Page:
When you have pain in your leg, arm, stomach, eyes or any body part, hopefully you are not advised to kill the nerves of the area to shut off the pain. While this is obvious for these body parts, this advice is not obvious, and certainly not routine in your mouth. Most conventional practitioners have accepted the idea of killing a tooth even though it causes a poisonous environment that harbors pathologic bugs and disease. If a tooth is sensitive or hurting, the following are some of my recommendations before agreeing and paying for a root canal procedure:
Ozone therapy Proper oral hygiene Stress management Nutrition Oil pulling Local support for the tooth such as adjusting an ill-fitting restoration, a splint or mouth guard, decay and more Digest enzymes Proper sleep Traditional Osteopathic Treatment and support
All the above can buy time for your immune system to recover allowing your tooth to heal. In trying to support and encourage my patients’ own healing capabilities, and based on my studies, I will tell you that, without a doubt, what you are eating and drinking every day has a huge influence on the health of your teeth and gums. Even more, it is essential for us to appreciate that good nutrition contributes to the structure and function of every cell in our bodies.
I want to do all I can to make sure my patients and readers of this article understand the importance of developing the right nutrition habits in order to prevent tooth decay, gum disease and other dental problems. Nutrition can also support you while your tooth is healing from a metabolic, physical or emotional injury. In that respect I firmly agree with Dr. Mercola’s nutrition plan . If you haven’t had a chance to review it, please do as it is completely free and over 100 pages. It is divided into beginner, intermediate, and advanced sections so you can easily customize it for yourself
There is absolutely no question that making a commitment to self-care practices to help to prevent tooth decay in the first place is an example of wisdom in action. Except for a tooth injured by some type of physical trauma, a tooth that has had a root canal procedure, also had some degree of decay.
To prevent the need for root canal treatments, you must eliminate tooth decay through proper oral hygiene and good nutrition. Proper oral hygiene and regular dental cleanings are preventative measures that help to remove the sticky plaque and calcified deposits that form on the surface of teeth and helps to minimize the impact of many individuals' nutritionally poor and sugar rich diets. I have learned, and so I teach, that faithfully practicing good nutritional habits is, without a doubt, the most important preventative measure, because tooth decay is a consequence of systemic metabolic disturbance.
As Dr. Weston Price wrote in his book, 'Nutrition and Physical Degeneration', "...when teeth are decaying, other things are going wrong in the body"! To achieve optimal oral and total body health, your teeth and the rest of your body needs you to choose high quality foods that are in harmony with your metabolism. It is also absolutely essential to eliminate all sources of refined and processed sugar, white flour products, soft drinks and all other 'junk' foods and beverages. The wisdom is actually very simple: give your body what it needs and avoid hurting yourself with what you are eating and drinking!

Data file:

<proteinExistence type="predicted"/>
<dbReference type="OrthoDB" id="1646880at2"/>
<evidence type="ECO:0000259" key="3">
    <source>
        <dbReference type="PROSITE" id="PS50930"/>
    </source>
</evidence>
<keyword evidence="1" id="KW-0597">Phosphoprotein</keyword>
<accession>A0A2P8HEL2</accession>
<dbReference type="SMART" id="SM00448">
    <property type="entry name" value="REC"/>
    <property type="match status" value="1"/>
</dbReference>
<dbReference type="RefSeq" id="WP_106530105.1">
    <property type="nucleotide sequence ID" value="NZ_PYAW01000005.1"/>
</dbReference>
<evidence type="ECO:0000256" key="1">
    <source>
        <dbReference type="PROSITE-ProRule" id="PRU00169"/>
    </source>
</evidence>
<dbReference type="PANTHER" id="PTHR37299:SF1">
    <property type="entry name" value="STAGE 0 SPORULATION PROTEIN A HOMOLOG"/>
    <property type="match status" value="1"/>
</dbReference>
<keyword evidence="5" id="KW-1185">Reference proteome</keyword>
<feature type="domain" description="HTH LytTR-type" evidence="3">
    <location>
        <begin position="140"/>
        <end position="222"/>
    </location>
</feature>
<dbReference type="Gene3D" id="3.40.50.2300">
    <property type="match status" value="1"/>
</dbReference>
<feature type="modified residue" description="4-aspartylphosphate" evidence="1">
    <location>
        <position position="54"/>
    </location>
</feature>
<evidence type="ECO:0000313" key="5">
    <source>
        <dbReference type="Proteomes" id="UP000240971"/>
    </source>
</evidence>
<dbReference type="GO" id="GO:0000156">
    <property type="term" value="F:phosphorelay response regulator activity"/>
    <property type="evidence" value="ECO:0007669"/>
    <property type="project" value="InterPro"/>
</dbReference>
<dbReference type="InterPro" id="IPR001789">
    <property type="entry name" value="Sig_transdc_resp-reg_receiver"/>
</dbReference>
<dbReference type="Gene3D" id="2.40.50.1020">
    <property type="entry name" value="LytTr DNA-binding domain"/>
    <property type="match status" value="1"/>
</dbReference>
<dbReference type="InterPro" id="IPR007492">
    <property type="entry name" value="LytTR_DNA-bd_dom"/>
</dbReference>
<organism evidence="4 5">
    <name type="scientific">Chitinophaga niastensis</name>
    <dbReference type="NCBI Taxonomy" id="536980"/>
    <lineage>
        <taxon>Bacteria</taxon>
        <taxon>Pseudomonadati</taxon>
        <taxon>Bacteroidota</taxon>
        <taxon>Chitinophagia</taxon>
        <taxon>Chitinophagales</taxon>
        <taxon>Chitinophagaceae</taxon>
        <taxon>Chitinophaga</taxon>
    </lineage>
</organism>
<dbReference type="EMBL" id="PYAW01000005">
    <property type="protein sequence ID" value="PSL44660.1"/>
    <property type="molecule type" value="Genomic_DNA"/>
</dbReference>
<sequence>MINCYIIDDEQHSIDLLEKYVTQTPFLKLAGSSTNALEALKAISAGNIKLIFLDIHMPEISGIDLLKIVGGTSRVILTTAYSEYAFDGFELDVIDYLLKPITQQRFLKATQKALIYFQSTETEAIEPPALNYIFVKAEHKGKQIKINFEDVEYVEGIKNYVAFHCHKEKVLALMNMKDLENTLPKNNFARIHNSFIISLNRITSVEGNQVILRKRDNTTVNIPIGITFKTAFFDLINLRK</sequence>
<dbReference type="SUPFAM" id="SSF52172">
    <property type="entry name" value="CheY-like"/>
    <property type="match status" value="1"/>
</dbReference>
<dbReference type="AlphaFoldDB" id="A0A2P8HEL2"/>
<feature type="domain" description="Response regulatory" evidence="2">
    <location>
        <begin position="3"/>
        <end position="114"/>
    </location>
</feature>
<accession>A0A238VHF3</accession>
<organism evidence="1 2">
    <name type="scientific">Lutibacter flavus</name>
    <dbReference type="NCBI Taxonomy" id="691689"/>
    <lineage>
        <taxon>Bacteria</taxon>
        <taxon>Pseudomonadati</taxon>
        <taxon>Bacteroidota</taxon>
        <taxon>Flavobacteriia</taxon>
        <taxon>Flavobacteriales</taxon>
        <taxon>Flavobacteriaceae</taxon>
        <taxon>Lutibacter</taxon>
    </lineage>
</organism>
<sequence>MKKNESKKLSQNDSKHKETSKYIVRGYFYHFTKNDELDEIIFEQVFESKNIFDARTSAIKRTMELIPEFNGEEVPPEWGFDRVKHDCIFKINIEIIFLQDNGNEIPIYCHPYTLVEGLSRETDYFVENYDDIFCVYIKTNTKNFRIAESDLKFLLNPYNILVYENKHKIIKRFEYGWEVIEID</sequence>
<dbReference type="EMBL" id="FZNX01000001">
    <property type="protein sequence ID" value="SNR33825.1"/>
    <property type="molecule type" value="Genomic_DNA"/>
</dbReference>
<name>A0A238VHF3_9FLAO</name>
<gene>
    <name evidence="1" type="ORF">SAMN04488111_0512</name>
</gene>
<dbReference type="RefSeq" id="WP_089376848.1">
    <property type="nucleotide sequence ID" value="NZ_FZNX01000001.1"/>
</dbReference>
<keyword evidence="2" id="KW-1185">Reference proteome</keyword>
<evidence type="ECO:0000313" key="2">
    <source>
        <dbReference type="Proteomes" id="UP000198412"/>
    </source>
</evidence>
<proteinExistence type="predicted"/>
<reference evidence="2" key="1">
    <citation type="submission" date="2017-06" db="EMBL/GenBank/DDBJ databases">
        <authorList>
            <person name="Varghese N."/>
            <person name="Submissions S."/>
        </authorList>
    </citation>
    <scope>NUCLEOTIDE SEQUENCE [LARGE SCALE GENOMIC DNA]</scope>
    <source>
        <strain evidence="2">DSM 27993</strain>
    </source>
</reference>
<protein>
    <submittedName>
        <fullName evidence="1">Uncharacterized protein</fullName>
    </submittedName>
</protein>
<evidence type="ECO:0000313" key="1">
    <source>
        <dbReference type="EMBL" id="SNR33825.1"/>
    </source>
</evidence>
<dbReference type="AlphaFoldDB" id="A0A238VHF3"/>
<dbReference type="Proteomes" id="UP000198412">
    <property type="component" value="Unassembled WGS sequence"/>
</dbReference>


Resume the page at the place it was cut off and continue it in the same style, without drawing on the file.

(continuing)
A wise but simple oral hygiene practice that can be very supportive in helping you to have healthy teeth and gums, is the practice of 'oil pulling'. This wonderful practice not only has preventive value, but also therapeutic value for teeth and gums. Choosing to keep a dead tooth in your mouth can put you at increased risk of a variety of health problems. So, if a dentist recommends a root canal procedure to "save" your tooth from being pulled, remember to ask yourself, "How will I be affected if I have a dead, chronically infected tooth in my mouth?" Or do I really need this root canal? Perhaps the tooth can heal without the unnecessary root canal procedure.
When I graduated from dental school, I took an oath that to this day encourages me. The oath said in part: "I will strive to advance my profession by seeking new knowledge and by re-examining the ideas and practices of the past." I hope that oath guides you, as well as me, on this journey toward making choices that will support your health. I hope it will encourage you, your family and the community to help forge a new dental and medical “Paradigm”.
Resources to Help You Find a Biological Dentist
If you are seriously considering any of the dental procedures discussed above it is best to have them performed by a biologic dentist. The following organizations can help you to find a mercury-free, biological dentist that would best serve your needs:
- Consumers for Dental Choice
- International Academy of Biological Dentistry & Medicine (IABDM)
- Dental Amalgam Mercury Solutions (DAMS) E-mail them at: email@example.com or call 651-644-4572 for an information packet
- Holistic Dental Association
- International Association of Mercury Safe Dentists
Dr. Lina Garcia is a Doctor of Medical Dentistry as well as a Doctor of Dental Surgery. She has been dedicated to the research and teaching of alternative solutions for conventional dentistry. Dr. Garcia has published several articles and is soon releasing her first book, “Take Care of Your Teeth and Build Your Health”. She has trained around the world and is excited to be able to offer holistic services at her practice. She sees patients from all over the United States and worldwide, in her South Barrington, IL office
By Dr. Mercola